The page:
Picking up after everyone
Organizing or cleaning rooms beyond the duties of caring for children
Buying supplies or clothes for the family
Cleaning the kitchen, organizing pantries, or emptying the dishwasher
Cleaning the bathroom on a weekly basis
House sitting or pet sitting
Sweeping and mopping floors
Bringing the household car to a mechanic
Caring for a sick family member
Cleaning up after and preparing meals for guests who aren’t children
Attending activities or trips that involve the entire family
Answering the phone, sending mail or faxing documents
How to Handle Additional Duties
Nannies are very helpful by nature. They enjoy caring for children and will go above and beyond to help out the whole family in order to look out for the best interest of the children.
However, if you don’t handle additional duties properly, your nanny may feel she isn’t getting enough compensation in return. It’s also possible that she may feel overwhelmed by the additional work and quit. Because of these risks, there are certain guidelines you should follow when you’re asking your nanny to complete additional work:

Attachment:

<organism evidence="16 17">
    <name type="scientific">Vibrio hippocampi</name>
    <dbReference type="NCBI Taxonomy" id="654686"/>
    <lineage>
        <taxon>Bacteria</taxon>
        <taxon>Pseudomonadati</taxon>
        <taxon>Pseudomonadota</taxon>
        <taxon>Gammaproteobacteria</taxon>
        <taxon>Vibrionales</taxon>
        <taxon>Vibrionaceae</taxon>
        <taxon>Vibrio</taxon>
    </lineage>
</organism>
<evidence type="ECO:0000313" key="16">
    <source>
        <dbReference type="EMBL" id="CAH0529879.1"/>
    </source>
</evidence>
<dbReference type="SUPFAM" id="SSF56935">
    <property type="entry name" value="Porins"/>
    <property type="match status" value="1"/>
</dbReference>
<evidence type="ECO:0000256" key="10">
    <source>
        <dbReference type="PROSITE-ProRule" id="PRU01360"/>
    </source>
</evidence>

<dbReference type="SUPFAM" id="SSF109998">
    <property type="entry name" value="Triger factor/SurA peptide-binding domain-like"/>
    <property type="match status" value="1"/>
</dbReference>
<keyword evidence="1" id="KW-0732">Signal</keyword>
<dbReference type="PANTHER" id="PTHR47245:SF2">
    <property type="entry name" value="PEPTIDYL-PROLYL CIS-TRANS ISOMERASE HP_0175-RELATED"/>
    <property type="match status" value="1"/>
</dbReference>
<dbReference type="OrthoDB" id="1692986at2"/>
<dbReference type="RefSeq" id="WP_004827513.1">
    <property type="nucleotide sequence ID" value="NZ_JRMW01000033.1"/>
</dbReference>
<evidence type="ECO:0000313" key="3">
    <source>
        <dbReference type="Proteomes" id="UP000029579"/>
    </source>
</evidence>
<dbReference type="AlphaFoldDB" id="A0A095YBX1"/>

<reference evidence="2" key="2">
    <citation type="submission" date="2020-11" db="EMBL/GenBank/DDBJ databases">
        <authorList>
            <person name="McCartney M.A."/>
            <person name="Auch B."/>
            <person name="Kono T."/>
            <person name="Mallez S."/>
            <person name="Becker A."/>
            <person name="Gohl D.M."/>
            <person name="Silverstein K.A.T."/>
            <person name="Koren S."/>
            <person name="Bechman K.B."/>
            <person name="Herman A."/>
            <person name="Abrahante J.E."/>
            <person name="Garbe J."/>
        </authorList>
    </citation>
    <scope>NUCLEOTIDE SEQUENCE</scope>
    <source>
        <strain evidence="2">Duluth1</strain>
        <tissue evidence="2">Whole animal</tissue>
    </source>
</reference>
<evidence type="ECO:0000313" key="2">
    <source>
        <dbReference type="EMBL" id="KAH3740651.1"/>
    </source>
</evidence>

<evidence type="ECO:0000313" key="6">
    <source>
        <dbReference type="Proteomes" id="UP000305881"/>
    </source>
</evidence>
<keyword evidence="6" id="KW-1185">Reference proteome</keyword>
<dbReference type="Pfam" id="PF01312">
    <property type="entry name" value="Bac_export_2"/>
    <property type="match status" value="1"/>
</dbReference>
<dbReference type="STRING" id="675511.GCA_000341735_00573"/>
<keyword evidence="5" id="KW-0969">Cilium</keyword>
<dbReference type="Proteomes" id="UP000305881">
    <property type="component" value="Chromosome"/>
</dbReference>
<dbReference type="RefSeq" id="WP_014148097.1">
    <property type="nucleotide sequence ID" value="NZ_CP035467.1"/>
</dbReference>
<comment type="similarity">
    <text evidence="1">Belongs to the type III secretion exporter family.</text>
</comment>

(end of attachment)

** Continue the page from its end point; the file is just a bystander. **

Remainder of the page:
Decide the type of duties you wish your nanny to perform. For example, do you want her to also take on the duties of a housekeeper or a personal assistant? Also, she needs to be a caregiver for your children first and foremost. You need to be realistic about the number of additional house cleaning tasks you can ask for. You also need to consider how much time your nanny has to complete her work. If you have a newborn, for example, it’s unrealistic to expect her to do anything but care for your baby.